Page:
All medical personnel were officially assigned to medical detachments, one in each regiment. From there combat medics were detailed to combat units where they participated in operations. Some were with these units for long periods of time whereas others were moved around frequently as needed.
The operation you referred to was the battle of Lindern, Germany, which commenced in the early morning hours of November 29th, 1944. The operation was primarily led by the 3rd Battalion of the 335th Infantry but on that day and those following there were many other elements of the Division involved. Without further information and very diligent research it is not possible, if ever, to determine the unit in which Jerome Miller was working when he was fatally wounded.
Lindern, on higher ground above he Roer River, was the crucial place that it was necessary to take and hold in order to enable the eventual crossing of the Roer and the route to the Rhine. On November 29 I was with Company K, 335th Infantry, which together with Company I led the initial early-morning attack. The battle that proceeded over the next few days is described in detail in pages 185-244 of my memoir "Dear Captain, et al.: the Agonies and the Ecstasies of War and Memory." That book is available in a variety of formats through most Internet booksellers. One example is at Amazon as noted here: https://www.amazon.com/Dear-Captain-al-Agonies-Ecstasies/dp/0738818550/ref=asap_bc?ie=UTF8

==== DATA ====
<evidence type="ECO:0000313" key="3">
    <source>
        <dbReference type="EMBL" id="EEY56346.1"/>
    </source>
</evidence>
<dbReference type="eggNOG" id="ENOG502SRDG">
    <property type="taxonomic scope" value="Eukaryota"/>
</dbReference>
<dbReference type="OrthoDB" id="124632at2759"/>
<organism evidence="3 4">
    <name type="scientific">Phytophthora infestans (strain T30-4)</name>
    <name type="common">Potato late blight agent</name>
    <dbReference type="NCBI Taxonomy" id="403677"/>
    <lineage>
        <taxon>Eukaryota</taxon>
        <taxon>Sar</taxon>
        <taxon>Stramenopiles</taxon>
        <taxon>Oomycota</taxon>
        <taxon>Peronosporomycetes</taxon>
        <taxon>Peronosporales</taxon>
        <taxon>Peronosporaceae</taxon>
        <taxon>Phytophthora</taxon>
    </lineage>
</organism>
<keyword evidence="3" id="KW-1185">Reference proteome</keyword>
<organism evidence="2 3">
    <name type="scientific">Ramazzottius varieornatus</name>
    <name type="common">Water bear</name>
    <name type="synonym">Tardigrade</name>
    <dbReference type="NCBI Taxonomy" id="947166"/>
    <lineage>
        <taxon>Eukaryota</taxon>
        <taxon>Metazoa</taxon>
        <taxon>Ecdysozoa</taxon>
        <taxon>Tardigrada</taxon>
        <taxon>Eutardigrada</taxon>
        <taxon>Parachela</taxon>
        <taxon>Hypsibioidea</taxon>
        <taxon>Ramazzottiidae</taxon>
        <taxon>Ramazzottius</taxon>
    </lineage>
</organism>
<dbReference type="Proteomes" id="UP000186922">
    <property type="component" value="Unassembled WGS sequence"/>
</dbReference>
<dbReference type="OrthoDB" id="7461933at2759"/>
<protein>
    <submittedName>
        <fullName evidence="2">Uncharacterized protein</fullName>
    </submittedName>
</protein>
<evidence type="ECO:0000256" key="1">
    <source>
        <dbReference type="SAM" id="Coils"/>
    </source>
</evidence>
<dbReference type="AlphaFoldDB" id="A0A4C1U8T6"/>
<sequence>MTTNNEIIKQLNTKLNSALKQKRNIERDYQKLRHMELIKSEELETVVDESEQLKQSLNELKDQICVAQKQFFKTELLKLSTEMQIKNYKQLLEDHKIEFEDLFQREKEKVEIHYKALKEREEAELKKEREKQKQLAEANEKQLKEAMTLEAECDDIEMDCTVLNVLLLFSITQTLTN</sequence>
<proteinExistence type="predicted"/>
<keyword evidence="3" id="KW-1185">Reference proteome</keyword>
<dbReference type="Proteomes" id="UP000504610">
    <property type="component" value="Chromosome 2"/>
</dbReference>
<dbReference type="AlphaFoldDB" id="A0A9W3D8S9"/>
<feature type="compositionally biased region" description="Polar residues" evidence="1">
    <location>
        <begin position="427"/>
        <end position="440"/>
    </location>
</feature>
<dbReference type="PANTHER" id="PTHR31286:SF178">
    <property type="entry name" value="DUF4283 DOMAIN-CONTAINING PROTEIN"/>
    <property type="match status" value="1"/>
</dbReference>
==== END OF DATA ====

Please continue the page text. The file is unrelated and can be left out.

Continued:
Many thanks for your inquiry and if you have further questions I would be glad to try and answer them.
This board is dedicated to the memory of CAPTAIN LEONARD REED CARPENTER, Company Commander, November 19, 1944 - March 27, 1945.
BOARD HOST: Allan W. Howerton (E-mail: Allanhowerton@aol.com)